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Here is the program: http://codepad.org/eyxunHot
The encoding of the file is UTF-8.

I have a text file named "config.ini" with the following word in it: ➑ball

If I use notepad to save the file with "UTF-8" encoding, then run the program, according to the debugger the value of eight_ball is: âball

If I use notepad to save the file with "Unicode" encoding, then run the program, according to the debugger the value of eight_ball is: ÿþ'b

If I use notepad to save the file with "Unicode big endian" encoding, then run the program, according to the debugger the value of eight_ball is: þÿ'

In all these cases the result is incorrect. Also ANSI encoding doesn't support the ➑ symbol. How do I make sure that the word ➑ball will be extracted from the file when I go config_file >> eight_ball, regardless of encoding? I want the output of this program to be "Program is correct" regardless of the encoding of config.ini.

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1  
Note that your problem is fundamentally unsolvable. If I save a Latin-1 file with contents "âball" (8 valid characters), there is no way to distinguish that from an UTF-8 file containing ➑ball (5 valid characters). They're the same 8 bytes. –  MSalters Feb 15 '10 at 12:52

3 Answers 3

If you're under Windows and you want to use INI files, keep in mind that the INI APIs support Unicode (UTF-16 little endian) INI files without problems, you just have to provide the empty file with the BOM at the beginning.

By the way, if you want to work with C++ streams and Unicode you may want to look at this article. Besides of the UTF8 thing, you'll learn also how character conversion works under the hood in C++ streams.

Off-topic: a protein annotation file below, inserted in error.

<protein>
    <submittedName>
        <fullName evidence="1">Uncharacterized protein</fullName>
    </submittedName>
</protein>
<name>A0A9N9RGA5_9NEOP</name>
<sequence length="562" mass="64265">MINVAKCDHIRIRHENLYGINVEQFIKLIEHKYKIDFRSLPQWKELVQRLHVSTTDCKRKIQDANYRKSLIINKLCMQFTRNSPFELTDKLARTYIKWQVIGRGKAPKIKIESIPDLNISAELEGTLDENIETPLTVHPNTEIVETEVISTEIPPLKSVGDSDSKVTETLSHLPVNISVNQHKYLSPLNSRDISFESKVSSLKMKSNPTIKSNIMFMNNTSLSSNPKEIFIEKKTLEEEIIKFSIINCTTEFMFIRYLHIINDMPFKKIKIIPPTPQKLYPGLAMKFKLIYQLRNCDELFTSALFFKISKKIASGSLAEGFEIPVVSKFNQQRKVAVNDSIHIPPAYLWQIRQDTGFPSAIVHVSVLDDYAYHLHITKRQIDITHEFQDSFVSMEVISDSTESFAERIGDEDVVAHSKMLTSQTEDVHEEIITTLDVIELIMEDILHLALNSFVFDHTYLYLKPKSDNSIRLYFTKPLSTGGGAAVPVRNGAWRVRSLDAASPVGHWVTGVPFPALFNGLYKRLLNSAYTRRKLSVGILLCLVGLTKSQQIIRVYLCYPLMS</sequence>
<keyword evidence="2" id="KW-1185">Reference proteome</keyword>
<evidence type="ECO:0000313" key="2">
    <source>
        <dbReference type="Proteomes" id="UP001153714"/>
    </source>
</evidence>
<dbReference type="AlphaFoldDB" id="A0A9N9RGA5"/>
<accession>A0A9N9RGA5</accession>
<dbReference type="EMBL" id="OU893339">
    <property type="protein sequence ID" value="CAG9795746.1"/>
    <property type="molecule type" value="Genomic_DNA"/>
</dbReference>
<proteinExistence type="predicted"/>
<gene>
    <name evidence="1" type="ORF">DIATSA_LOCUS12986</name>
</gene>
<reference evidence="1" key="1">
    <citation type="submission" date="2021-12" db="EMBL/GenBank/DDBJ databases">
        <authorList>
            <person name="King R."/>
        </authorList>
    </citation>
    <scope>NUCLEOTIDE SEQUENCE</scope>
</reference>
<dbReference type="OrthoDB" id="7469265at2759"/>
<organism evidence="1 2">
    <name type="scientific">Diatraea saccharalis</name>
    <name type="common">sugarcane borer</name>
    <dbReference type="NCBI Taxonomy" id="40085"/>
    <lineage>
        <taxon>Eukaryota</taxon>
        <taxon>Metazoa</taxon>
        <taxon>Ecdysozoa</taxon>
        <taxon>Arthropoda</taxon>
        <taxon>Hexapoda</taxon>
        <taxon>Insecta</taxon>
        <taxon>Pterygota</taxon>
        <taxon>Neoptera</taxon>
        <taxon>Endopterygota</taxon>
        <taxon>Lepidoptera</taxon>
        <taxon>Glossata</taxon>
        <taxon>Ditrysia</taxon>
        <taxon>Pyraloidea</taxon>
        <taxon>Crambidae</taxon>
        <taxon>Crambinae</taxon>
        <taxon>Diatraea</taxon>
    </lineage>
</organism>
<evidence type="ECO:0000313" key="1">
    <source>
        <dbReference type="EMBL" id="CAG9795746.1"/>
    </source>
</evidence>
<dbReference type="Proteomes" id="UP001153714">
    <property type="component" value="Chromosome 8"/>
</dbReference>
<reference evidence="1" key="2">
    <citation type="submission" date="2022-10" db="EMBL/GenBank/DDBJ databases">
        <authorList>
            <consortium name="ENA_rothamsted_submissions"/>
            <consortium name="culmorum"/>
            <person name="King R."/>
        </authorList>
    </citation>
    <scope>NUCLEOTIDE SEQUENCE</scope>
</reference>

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Maybe you can yse ICU library.

Windows has many problems with UTF supports. My Ubuntu uses default UTF-8 encodings and this problem solved, but Unix like OS has some strange realization of C++ standart library. I mean using char* for holding UTF-8 text (it use 2 cells of array on letter). But with string class it cleans.

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You need to set the locale before wstreams will work correctly. I would instead suggest using regular streams and some library for character conversion, as your input encoding typically will differ anyway. The best algorithm these days is to try reading as UTF-8 first and if that fails, try reading as CP1252 or some other user-configurable legacy charset.

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Could you be a bit more specific? What is this "some library for character conversion" I should use? How would I read from the file if I knew it was encoded in UTF-8? –  scwizard Feb 14 '10 at 8:39
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You could try the iconv library. –  Michael Anderson Feb 14 '10 at 9:20

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